Enough is enough. Consider these headlines from the last few days:
- Computer glitch disrupts Air Canada Jazz, National Post, 06 Feb 2003
- Hard drive theft affects 650000, Edmonton Sun, 03 Feb 2003
- Sapphire/Slammer Worm Shatters Previous Speed Records For Spreading Through The Internet, Science Daily, 05 Feb 2003
There is a common theme here — companies continue to ignore security issues, and the result is significant business damage. And to be frank, this isn’t just a small issue anymore — we are witnessing the actual destruction of corporate value due to negligence! THIS IS A CEO LEVEL ISSUE NOW, FOLKS!
Consider Air Canada Jazz. Yesterday, the CEO announced they would like to sell that division in a bid to raise money. Who would possibly be interested in buying an airline that saw its entire ability to provide service grind to a halt — because a single hard drive on a single computer failed? They had no redundant backup system in place! Absolutely appalling, massive negligence with resultant destruction in corporate value. This is no small issue – at a time of critical business strategy, the organization has managed to effectively destroy significant value at the time they need it most.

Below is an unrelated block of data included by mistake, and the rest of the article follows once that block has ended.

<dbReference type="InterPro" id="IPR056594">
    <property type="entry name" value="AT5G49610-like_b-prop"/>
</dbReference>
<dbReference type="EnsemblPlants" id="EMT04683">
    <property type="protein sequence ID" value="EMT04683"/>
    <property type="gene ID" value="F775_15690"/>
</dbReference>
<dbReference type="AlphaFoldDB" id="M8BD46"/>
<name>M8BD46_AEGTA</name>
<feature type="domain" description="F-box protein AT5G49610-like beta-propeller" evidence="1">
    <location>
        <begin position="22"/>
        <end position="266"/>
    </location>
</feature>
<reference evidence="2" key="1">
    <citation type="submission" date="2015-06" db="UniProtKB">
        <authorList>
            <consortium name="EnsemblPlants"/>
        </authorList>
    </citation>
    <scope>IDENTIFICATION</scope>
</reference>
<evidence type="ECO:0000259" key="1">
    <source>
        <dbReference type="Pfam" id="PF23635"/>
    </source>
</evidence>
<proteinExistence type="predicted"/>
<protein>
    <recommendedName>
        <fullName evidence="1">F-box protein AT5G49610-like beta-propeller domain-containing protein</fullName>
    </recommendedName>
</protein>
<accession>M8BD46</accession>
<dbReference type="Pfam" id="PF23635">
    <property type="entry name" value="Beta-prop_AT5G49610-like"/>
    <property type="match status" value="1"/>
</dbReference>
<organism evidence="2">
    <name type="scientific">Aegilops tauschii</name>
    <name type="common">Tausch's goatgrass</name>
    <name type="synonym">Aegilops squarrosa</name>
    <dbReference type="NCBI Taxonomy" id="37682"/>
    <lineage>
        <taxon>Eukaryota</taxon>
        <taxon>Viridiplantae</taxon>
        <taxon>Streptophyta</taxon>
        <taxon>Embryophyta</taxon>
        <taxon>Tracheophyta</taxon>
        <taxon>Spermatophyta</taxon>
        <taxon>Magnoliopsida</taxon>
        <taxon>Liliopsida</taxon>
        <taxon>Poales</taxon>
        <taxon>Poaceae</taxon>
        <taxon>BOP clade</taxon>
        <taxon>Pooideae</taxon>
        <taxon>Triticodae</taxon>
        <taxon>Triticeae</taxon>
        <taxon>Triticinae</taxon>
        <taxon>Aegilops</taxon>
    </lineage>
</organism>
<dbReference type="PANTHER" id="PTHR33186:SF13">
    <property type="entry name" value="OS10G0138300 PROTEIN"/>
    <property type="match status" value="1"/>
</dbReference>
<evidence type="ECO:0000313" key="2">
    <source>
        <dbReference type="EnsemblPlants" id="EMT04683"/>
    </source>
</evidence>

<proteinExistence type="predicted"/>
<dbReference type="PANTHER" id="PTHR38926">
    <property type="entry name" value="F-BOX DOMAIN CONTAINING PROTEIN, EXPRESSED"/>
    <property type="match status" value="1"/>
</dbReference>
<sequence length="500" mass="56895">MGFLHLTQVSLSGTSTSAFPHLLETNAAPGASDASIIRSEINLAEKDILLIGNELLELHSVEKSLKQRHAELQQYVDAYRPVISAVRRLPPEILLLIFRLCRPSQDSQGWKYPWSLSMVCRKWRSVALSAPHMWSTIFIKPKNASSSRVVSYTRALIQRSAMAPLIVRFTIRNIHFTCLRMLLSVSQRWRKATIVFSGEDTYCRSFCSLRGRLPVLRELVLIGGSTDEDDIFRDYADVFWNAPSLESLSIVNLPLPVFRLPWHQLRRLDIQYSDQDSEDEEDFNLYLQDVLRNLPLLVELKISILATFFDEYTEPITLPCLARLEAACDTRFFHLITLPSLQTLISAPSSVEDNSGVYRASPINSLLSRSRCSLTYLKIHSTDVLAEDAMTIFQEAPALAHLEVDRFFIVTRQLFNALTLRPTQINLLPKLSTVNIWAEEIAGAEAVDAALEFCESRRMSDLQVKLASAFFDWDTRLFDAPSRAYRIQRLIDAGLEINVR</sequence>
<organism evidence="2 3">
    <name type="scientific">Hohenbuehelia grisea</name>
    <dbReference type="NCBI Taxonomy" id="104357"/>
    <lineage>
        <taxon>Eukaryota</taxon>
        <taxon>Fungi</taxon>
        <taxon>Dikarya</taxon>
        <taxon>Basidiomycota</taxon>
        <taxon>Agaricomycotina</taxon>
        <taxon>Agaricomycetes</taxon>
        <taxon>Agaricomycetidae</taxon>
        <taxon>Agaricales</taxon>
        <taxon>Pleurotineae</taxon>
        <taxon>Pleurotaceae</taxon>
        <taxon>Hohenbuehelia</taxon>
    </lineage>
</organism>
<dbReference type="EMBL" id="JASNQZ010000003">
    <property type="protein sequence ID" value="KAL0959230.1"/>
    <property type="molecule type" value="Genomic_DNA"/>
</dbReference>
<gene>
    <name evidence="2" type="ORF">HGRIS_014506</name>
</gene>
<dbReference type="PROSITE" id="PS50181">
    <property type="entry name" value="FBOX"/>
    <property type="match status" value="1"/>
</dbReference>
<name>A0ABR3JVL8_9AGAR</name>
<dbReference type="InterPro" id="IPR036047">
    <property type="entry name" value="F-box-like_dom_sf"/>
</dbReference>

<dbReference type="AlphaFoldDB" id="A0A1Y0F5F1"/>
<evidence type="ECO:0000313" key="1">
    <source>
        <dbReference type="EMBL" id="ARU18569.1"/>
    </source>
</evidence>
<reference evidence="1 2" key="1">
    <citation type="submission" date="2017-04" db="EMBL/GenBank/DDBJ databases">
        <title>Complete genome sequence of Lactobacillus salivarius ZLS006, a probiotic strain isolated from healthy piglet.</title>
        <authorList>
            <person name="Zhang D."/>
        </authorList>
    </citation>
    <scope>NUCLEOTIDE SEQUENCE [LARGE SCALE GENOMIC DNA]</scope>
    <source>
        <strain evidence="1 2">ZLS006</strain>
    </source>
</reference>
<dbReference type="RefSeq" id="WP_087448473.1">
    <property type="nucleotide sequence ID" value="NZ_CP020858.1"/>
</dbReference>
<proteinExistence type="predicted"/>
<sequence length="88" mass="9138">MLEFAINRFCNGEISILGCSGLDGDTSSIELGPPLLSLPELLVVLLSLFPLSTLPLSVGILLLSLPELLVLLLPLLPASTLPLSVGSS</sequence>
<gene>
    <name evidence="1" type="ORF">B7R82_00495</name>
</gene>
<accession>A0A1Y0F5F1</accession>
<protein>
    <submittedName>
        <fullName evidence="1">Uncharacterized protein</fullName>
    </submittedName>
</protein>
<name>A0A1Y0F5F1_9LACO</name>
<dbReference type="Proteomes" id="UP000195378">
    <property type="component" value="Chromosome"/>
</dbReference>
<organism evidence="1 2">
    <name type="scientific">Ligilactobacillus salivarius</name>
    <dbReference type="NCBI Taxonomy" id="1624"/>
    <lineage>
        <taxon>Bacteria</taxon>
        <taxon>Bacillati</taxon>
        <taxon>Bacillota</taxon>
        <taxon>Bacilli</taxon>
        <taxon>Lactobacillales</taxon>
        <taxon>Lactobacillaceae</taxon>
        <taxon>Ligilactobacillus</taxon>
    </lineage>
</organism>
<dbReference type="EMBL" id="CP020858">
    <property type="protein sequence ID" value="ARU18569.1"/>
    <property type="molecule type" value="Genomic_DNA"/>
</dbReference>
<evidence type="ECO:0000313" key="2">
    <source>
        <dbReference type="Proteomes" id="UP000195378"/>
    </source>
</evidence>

ISM, a subsidiary of IBM, had a hard drive stolen due to lax security. What company might ever entrust their business to this organization again? Regardless of the spin that we will see, my guess is that ISM is finished, kaput, done. Computer services are all about confidence, and this company has truly destroyed any confidence customers might have. Through one fatal security mistake, it is likely that the company has been forever destroyed.
Slammer? Companies can’t complain — they’ve ignored security for so long.
The point is this — what more evidence do we need that SENIOR EXECUTIVES are security-negligent?
Security is a CEO-level issue – it isn’t just some small-fry geek thing that needs to be taken care of.
Until senior management wakes up and realizes that without action, they can see their corporate value destroyed over night, we’ll see more of this.
If I was on a board of any company, I would be demanding to know, from the CEO, today, right now, what the corporate attitude is towards security. If I didn’t get the answers, I’d suggest that I get them — damned quick.